page Choose an Appropriate Hike
"Choose a hike based on your cardiovascular fitness," recommends Greg Auch, back country education coordinator for the Appalachian Mountain Club. "If you have hiked before, consider the nature of that hike and how you felt. Then consult a trail guide." With detailed descriptions of trails, including distance, altitude, difficulty, and estimated time to complete the hike, trail guides are the best resources for hiking information. "Over moderate terrain," explains Auch, "the average person can cover about two miles per hour. In addition, every 1,000 feet of elevation equals another hour of walking time. Keep this in mind as you decide how long, how far, and how high you wold like to hike."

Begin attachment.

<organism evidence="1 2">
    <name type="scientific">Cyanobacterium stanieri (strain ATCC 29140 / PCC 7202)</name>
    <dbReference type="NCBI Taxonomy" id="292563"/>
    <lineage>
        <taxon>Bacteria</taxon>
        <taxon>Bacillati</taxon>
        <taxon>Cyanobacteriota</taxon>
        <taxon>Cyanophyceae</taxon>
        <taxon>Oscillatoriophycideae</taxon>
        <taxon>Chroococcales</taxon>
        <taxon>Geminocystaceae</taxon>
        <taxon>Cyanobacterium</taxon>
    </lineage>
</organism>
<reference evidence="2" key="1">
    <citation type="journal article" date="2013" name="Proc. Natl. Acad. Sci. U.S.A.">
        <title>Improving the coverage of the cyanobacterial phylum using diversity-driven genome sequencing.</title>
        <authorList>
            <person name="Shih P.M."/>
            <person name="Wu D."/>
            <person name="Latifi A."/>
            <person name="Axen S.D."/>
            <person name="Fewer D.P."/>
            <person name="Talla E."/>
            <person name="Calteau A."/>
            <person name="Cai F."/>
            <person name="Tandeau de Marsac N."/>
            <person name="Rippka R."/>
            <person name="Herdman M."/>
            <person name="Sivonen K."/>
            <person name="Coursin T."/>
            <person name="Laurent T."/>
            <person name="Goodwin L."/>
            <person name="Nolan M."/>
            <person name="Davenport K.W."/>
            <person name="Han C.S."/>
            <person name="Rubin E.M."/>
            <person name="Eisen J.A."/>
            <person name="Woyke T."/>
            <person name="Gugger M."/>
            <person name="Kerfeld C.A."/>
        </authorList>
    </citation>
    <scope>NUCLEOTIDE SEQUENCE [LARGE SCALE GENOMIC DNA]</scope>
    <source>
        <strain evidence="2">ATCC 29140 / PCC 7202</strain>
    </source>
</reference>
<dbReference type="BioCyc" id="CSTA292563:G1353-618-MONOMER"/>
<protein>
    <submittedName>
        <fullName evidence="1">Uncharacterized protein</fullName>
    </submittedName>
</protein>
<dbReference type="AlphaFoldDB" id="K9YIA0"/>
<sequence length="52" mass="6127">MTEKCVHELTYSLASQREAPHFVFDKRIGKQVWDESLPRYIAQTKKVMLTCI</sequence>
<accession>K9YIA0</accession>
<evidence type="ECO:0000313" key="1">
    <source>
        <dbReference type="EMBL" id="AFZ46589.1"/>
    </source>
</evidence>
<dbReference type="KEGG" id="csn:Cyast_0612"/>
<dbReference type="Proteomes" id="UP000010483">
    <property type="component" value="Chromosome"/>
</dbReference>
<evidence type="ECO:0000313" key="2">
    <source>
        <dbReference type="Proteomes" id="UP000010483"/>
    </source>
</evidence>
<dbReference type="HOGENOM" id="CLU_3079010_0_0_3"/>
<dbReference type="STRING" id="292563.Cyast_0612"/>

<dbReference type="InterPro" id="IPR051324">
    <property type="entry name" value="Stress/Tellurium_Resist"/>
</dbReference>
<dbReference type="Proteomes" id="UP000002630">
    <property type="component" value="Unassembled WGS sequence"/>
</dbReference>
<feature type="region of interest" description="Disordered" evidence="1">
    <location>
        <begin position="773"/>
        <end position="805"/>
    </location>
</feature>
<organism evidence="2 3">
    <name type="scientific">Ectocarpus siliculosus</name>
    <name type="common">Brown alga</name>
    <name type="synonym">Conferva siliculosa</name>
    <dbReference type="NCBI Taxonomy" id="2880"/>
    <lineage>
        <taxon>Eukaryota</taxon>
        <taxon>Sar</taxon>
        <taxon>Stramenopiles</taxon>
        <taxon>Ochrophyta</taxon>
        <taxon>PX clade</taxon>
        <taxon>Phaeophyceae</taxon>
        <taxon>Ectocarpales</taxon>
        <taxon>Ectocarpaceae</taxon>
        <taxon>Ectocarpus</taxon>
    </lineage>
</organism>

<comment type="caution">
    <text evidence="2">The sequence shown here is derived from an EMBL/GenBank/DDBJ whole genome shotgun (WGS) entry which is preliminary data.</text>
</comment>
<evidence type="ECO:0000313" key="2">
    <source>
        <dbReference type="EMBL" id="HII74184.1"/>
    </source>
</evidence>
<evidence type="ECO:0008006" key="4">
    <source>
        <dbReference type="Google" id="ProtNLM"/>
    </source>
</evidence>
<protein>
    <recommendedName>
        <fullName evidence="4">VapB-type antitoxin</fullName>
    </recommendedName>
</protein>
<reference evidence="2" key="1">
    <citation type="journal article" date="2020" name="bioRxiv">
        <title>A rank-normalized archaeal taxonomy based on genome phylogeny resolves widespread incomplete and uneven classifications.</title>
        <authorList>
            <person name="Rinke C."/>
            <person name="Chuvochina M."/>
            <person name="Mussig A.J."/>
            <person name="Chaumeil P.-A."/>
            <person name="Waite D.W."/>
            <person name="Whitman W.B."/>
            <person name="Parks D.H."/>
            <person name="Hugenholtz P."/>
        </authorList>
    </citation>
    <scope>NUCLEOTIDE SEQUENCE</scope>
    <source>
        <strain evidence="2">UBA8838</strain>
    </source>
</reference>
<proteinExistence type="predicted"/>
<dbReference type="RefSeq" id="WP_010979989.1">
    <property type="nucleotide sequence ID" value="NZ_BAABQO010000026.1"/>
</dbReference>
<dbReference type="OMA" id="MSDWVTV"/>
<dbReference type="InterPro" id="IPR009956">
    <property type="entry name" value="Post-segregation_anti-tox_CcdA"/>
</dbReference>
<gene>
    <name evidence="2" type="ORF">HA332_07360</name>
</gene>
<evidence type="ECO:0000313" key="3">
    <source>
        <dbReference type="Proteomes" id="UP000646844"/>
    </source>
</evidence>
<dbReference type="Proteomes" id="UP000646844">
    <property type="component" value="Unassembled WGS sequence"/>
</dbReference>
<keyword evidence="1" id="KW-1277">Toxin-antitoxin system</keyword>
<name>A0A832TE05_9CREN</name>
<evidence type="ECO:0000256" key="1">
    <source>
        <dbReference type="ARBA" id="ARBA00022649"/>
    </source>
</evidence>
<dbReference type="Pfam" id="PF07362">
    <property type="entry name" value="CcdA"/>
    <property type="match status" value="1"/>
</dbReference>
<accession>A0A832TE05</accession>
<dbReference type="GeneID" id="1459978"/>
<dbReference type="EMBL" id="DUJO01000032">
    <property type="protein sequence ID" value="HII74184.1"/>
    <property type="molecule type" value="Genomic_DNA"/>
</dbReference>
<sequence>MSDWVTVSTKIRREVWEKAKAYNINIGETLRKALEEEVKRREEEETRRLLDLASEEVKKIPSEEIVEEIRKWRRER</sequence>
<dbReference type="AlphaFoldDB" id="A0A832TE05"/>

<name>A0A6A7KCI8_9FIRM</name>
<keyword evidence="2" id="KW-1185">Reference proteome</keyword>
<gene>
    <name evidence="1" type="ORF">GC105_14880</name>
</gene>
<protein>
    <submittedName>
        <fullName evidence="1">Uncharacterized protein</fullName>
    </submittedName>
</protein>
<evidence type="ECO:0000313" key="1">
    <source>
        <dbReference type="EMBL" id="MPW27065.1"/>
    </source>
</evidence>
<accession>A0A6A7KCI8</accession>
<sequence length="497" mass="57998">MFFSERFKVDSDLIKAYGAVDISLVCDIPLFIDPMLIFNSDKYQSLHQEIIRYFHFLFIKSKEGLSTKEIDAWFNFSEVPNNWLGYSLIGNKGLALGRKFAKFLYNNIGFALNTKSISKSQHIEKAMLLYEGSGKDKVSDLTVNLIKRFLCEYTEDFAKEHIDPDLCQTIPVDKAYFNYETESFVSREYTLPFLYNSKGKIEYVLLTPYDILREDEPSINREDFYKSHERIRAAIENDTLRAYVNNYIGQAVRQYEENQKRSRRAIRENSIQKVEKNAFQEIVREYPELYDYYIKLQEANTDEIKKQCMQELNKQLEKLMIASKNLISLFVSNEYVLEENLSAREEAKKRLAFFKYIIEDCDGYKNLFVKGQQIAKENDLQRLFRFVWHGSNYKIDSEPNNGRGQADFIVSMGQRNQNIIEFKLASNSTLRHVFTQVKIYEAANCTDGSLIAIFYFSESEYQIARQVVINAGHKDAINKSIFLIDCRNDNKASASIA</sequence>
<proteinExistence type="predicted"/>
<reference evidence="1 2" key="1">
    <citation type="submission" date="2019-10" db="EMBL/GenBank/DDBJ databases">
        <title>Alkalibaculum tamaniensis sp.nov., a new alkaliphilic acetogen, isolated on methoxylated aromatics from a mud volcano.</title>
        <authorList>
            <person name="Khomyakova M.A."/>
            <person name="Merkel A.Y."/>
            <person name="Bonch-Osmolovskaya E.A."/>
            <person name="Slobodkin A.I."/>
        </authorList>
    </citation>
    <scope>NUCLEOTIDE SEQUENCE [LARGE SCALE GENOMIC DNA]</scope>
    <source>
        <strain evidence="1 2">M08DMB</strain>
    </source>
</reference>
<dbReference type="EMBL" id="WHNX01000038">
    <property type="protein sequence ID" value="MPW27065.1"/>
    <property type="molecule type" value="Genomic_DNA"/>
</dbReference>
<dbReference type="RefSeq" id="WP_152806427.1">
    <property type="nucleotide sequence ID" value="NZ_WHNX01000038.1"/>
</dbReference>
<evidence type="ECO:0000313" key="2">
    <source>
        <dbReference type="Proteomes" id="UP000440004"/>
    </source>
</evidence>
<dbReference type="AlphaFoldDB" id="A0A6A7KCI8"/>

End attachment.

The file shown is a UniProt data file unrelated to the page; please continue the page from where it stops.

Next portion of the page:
If you plan to climb the higher elevations in the west, where trails often begin at 8,000 feet, factor in extra time to adjust to the altitude. "You can push yourself to reach higher altitudes, but it is important to give your body a chance to recover," advises Scott Reid, education coordinator for the outdoor ethics organization, Leave No Trace. "Sleeping at a lower elevation from which you hike is one good way."